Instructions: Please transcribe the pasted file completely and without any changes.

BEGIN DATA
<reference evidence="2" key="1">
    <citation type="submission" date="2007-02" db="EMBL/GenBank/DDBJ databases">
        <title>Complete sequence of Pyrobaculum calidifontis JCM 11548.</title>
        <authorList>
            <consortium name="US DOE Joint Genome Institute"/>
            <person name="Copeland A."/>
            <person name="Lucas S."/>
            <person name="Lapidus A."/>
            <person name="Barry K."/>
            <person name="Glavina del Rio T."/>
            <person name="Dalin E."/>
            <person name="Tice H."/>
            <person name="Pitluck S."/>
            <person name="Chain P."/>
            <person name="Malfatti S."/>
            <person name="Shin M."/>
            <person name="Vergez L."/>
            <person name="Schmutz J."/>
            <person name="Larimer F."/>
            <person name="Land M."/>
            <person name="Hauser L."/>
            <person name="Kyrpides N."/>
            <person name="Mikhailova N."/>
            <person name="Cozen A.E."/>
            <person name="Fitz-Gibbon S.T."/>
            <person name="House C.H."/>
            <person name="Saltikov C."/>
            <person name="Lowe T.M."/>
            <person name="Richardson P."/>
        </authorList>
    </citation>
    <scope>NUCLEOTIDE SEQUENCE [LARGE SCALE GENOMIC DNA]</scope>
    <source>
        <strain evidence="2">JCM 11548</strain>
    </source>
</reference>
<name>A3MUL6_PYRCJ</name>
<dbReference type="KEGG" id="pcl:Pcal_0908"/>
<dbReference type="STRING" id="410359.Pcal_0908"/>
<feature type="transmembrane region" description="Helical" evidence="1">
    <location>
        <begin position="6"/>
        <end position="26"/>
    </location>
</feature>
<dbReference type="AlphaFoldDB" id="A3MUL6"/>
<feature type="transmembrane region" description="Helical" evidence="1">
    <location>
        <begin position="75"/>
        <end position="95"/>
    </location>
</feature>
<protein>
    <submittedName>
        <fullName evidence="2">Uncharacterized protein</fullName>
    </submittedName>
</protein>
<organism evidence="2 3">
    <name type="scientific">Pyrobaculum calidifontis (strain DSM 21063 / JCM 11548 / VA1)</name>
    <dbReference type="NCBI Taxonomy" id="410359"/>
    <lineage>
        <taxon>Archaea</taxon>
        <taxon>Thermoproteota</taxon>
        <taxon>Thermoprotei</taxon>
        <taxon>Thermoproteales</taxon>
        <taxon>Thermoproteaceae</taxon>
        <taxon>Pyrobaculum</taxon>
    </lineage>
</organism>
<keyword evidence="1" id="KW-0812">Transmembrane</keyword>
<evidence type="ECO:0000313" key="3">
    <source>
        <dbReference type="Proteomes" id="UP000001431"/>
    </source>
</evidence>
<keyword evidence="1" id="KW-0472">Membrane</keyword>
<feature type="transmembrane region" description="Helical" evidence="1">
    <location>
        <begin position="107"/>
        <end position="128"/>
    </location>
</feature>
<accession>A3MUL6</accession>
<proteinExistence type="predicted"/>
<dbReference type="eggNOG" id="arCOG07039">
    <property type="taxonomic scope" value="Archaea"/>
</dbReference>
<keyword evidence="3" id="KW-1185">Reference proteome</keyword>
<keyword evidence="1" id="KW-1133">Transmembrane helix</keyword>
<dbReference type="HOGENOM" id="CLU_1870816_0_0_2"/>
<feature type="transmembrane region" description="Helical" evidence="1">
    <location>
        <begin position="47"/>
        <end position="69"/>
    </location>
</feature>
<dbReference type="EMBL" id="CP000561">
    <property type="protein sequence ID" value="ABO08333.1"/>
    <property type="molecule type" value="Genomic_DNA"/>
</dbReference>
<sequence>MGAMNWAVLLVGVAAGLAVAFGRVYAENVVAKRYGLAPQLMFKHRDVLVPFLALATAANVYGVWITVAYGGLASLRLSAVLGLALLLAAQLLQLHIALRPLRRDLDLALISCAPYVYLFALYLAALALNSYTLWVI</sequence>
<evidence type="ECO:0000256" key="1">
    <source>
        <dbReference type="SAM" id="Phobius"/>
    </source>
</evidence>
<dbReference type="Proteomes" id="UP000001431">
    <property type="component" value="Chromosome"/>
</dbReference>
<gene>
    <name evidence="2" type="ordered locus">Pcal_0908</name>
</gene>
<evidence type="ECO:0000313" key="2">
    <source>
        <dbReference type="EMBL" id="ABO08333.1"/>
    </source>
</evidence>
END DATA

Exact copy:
<reference evidence="2" key="1">
    <citation type="submission" date="2007-02" db="EMBL/GenBank/DDBJ databases">
        <title>Complete sequence of Pyrobaculum calidifontis JCM 11548.</title>
        <authorList>
            <consortium name="US DOE Joint Genome Institute"/>
            <person name="Copeland A."/>
            <person name="Lucas S."/>
            <person name="Lapidus A."/>
            <person name="Barry K."/>
            <person name="Glavina del Rio T."/>
            <person name="Dalin E."/>
            <person name="Tice H."/>
            <person name="Pitluck S."/>
            <person name="Chain P."/>
            <person name="Malfatti S."/>
            <person name="Shin M."/>
            <person name="Vergez L."/>
            <person name="Schmutz J."/>
            <person name="Larimer F."/>
            <person name="Land M."/>
            <person name="Hauser L."/>
            <person name="Kyrpides N."/>
            <person name="Mikhailova N."/>
            <person name="Cozen A.E."/>
            <person name="Fitz-Gibbon S.T."/>
            <person name="House C.H."/>
            <person name="Saltikov C."/>
            <person name="Lowe T.M."/>
            <person name="Richardson P."/>
        </authorList>
    </citation>
    <scope>NUCLEOTIDE SEQUENCE [LARGE SCALE GENOMIC DNA]</scope>
    <source>
        <strain evidence="2">JCM 11548</strain>
    </source>
</reference>
<name>A3MUL6_PYRCJ</name>
<dbReference type="KEGG" id="pcl:Pcal_0908"/>
<dbReference type="STRING" id="410359.Pcal_0908"/>
<feature type="transmembrane region" description="Helical" evidence="1">
    <location>
        <begin position="6"/>
        <end position="26"/>
    </location>
</feature>
<dbReference type="AlphaFoldDB" id="A3MUL6"/>
<feature type="transmembrane region" description="Helical" evidence="1">
    <location>
        <begin position="75"/>
        <end position="95"/>
    </location>
</feature>
<protein>
    <submittedName>
        <fullName evidence="2">Uncharacterized protein</fullName>
    </submittedName>
</protein>
<organism evidence="2 3">
    <name type="scientific">Pyrobaculum calidifontis (strain DSM 21063 / JCM 11548 / VA1)</name>
    <dbReference type="NCBI Taxonomy" id="410359"/>
    <lineage>
        <taxon>Archaea</taxon>
        <taxon>Thermoproteota</taxon>
        <taxon>Thermoprotei</taxon>
        <taxon>Thermoproteales</taxon>
        <taxon>Thermoproteaceae</taxon>
        <taxon>Pyrobaculum</taxon>
    </lineage>
</organism>
<keyword evidence="1" id="KW-0812">Transmembrane</keyword>
<evidence type="ECO:0000313" key="3">
    <source>
        <dbReference type="Proteomes" id="UP000001431"/>
    </source>
</evidence>
<keyword evidence="1" id="KW-0472">Membrane</keyword>
<feature type="transmembrane region" description="Helical" evidence="1">
    <location>
        <begin position="107"/>
        <end position="128"/>
    </location>
</feature>
<accession>A3MUL6</accession>
<proteinExistence type="predicted"/>
<dbReference type="eggNOG" id="arCOG07039">
    <property type="taxonomic scope" value="Archaea"/>
</dbReference>
<keyword evidence="3" id="KW-1185">Reference proteome</keyword>
<keyword evidence="1" id="KW-1133">Transmembrane helix</keyword>
<dbReference type="HOGENOM" id="CLU_1870816_0_0_2"/>
<feature type="transmembrane region" description="Helical" evidence="1">
    <location>
        <begin position="47"/>
        <end position="69"/>
    </location>
</feature>
<dbReference type="EMBL" id="CP000561">
    <property type="protein sequence ID" value="ABO08333.1"/>
    <property type="molecule type" value="Genomic_DNA"/>
</dbReference>
<sequence>MGAMNWAVLLVGVAAGLAVAFGRVYAENVVAKRYGLAPQLMFKHRDVLVPFLALATAANVYGVWITVAYGGLASLRLSAVLGLALLLAAQLLQLHIALRPLRRDLDLALISCAPYVYLFALYLAALALNSYTLWVI</sequence>
<evidence type="ECO:0000256" key="1">
    <source>
        <dbReference type="SAM" id="Phobius"/>
    </source>
</evidence>
<dbReference type="Proteomes" id="UP000001431">
    <property type="component" value="Chromosome"/>
</dbReference>
<gene>
    <name evidence="2" type="ordered locus">Pcal_0908</name>
</gene>
<evidence type="ECO:0000313" key="2">
    <source>
        <dbReference type="EMBL" id="ABO08333.1"/>
    </source>
</evidence>